This book is based on the author's true story of how her own mother struggled for her right to educate her daughters despite her own parochial existence in a small kampong. This highly nostalgic and evocative book pays tribute to her mother's courageous journey from the bloom of youth to her affliction with Alzheimer's disease in old age....
|Title||:||Frog under A Coconut Shell|
|Number of Pages||:||320 Pages|
|Status||:||Available For Download|
|Last checked||:||21 Minutes ago!|
Frog under A Coconut Shell Reviews
Josephine Chia has written this very well. It’s the best Memoir I have ever read so far. A very good example of life struggle and unconditional love. Her English is not difficult and the narrative is compelling that I couldn’t put down. I cry a bucket of tears and it hurts my feelings knowing that this is a very long grieving process before the story even ended. If you ask me to recommend a good book for an endless life-lesson, I would recommend this book to you. Read this book bit by bit and absorb the lessons.
This book, hmm, it is meant to be for me to pick up this book and read it. It took me nearly a month because I knew there must be something for me to learn from this book, so I draided, delayed and sometimes, I got nervous. After 100th page, it took me only about 4 days to finish it off in between works, business and family's responsibilities. I love this book very much. I even contacted the author and set up a discussion this weekend. Somehow the ending is like a golden liquor in mending my broken heart. So much laughter, smiles, tears and I even threw this book on the pillow twice; as it reminds me too much of my own family. Easily, this book is my Top 5 read this year and Mama Phine is my top 5 favourite author now.
I was wary when I picked out this book at my local library. I was interested to read about Peranakan culture and Singapore in the 50s/60s, but I'm not that fond of reading memoirs. I always feel that the authors come across as self-indulgent to some extent no matter what. However, I was so engrossed in the story that it didn't bother me at all. Maybe it was because the book read mostly like a fictional story. I actually finished the book in about 28 hours, which says a lot. I just couldn't put it down once I started.The story is about the author and her siblings coping with the care of their mother, who is suffering from Alzheimer's. She weaves into this her mother's story, which is also the story of her childhood. I was really impressed that the author wrote about the poverty of her past so openly. Although my mother, who is probably only a few years younger than the author and also grew up in a kampong, shared little bits of how life was like for her, she always made light of it. For example, mum told us about how she and her siblings would be over the moon if they had a piece of pig's liver to share amongst them. But she never elaborated about how they probably lived in hunger most of the time. My father also grew up in a kampong but I'm so glad that the men of his generation think differently from those of his parents' time. I'm fortunate to be born in my generation.Both my parents never went on to be as well-educated as the author, but they were educated enough to get work in offices. Growing up, I always wondered why they never tire of their desk jobs. It just seemed so mundane to someone of my generation, whereas we are always chasing after some dream (either because of passion or for the money.) Now I understand that to them, it's already quite an achievement to be able to do such jobs.I think I shall have to read this book again sometime to savour it more slowly. I read it so quickly this time because the story was too compelling.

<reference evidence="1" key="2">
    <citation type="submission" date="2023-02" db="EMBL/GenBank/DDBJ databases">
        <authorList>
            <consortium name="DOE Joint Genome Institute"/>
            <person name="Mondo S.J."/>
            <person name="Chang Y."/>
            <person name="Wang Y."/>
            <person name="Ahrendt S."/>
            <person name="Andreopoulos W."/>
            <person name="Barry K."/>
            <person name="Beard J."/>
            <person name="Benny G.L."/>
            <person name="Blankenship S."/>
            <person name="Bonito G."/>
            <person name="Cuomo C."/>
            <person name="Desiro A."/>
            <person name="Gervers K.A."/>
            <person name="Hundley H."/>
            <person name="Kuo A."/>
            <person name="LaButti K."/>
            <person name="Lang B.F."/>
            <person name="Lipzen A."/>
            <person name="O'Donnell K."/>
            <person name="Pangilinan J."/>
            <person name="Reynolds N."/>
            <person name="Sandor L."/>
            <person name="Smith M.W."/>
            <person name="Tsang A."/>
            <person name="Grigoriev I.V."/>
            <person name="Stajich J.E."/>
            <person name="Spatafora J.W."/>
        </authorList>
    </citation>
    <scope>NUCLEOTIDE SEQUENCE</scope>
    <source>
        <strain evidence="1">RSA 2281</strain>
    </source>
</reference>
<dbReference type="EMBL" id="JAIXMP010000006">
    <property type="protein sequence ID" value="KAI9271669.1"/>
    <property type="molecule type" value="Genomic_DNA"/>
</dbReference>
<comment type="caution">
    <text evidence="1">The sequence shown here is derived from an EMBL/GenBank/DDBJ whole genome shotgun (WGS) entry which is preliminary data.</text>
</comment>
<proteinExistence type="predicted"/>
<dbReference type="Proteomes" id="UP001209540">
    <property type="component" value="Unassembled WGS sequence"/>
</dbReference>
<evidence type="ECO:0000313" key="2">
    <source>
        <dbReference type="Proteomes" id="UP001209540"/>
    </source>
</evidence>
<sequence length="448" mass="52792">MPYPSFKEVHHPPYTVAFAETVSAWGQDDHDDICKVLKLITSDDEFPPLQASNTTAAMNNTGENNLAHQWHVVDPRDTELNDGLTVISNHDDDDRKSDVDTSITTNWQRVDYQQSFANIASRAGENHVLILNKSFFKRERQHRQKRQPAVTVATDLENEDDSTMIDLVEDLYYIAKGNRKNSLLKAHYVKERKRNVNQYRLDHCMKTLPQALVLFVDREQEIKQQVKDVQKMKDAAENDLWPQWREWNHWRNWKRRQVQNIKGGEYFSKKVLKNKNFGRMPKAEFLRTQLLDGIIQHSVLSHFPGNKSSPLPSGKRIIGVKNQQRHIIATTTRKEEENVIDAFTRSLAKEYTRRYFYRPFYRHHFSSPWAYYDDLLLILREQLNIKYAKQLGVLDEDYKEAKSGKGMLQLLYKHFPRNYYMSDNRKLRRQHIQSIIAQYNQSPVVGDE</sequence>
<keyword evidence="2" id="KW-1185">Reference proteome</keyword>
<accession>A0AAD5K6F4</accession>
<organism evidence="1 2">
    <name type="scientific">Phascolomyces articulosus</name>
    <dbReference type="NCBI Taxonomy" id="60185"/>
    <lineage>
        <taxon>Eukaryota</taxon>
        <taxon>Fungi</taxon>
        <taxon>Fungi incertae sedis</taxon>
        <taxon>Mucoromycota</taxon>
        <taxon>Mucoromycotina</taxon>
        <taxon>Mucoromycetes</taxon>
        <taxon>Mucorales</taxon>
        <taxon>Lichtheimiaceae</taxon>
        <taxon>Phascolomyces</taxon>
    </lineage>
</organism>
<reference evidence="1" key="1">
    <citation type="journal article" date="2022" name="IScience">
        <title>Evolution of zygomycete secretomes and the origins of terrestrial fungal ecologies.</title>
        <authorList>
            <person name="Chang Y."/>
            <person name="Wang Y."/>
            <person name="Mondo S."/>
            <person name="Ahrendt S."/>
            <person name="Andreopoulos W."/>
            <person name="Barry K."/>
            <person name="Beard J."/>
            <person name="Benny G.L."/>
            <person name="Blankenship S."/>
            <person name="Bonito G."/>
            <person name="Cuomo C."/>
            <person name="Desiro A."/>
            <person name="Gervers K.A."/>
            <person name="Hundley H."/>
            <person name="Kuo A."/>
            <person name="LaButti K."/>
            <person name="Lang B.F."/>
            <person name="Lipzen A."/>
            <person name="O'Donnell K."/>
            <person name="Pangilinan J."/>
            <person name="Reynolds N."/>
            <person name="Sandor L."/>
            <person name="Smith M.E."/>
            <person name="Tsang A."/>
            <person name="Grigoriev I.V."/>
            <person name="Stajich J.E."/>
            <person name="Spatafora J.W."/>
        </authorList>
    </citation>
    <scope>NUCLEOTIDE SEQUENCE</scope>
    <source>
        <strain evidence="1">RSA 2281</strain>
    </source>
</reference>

It's a wonderful and rich book covering interesting themes. Alzheimer disease and how the family cope with the carrier seldom can be found, and never in this beautiful and emotional narration. It is also rich in history of Singapore, and in Peranakan culture. The book is also unique because Phine is living in two worlds and can relate to both readers: the Asians and the Europeans. She sees the Asian culture (including Peranakan) in the eyes of the outsiders but on the other hand she is telling her own story of the person who is bonded by the culture. I myself am an Indonesian and speak Malay-variety language and can relate to many of her terms. However I am wondering how the non-Malay reader could understand the phrases and terms without foot-notes. Some phrases and explained afterwards, but there are those left unexplained. All and all, it's thumbs-up.
This book could really use a good editor. I almost gave up on it, but am glad I persisted. The end, where the author rethinks her relationship with her father, and her mother's role in her life was a great way to end the book, making it worth reading the whole thing. The story was universal - how to deal with becoming a "parent" to your mother. How to deal with the helplessness of someone who always cared for you? But, my favorite part was hearing about the past in Singapore, and how much life has changed there.
Once I started reading this book, I could not put it down. It brought up such an emotional storm inside me. Not only because my mother too, had Alzheimer's, but there were many other similarities as well, such as balancing a life between the different cultures of east & west. Fortunately, I did not, however, experience the poverty that Josephine grew up in, and it saddens me that I take so much for granted. This book chose me as I walked down the isle in the bookstore, and it will stay with me for a long time.
A memoir that focuses on the author's childhood (Singapore in the 50's/60's) and mother, who suffers from Alzheimer. Poignant and lovingly written.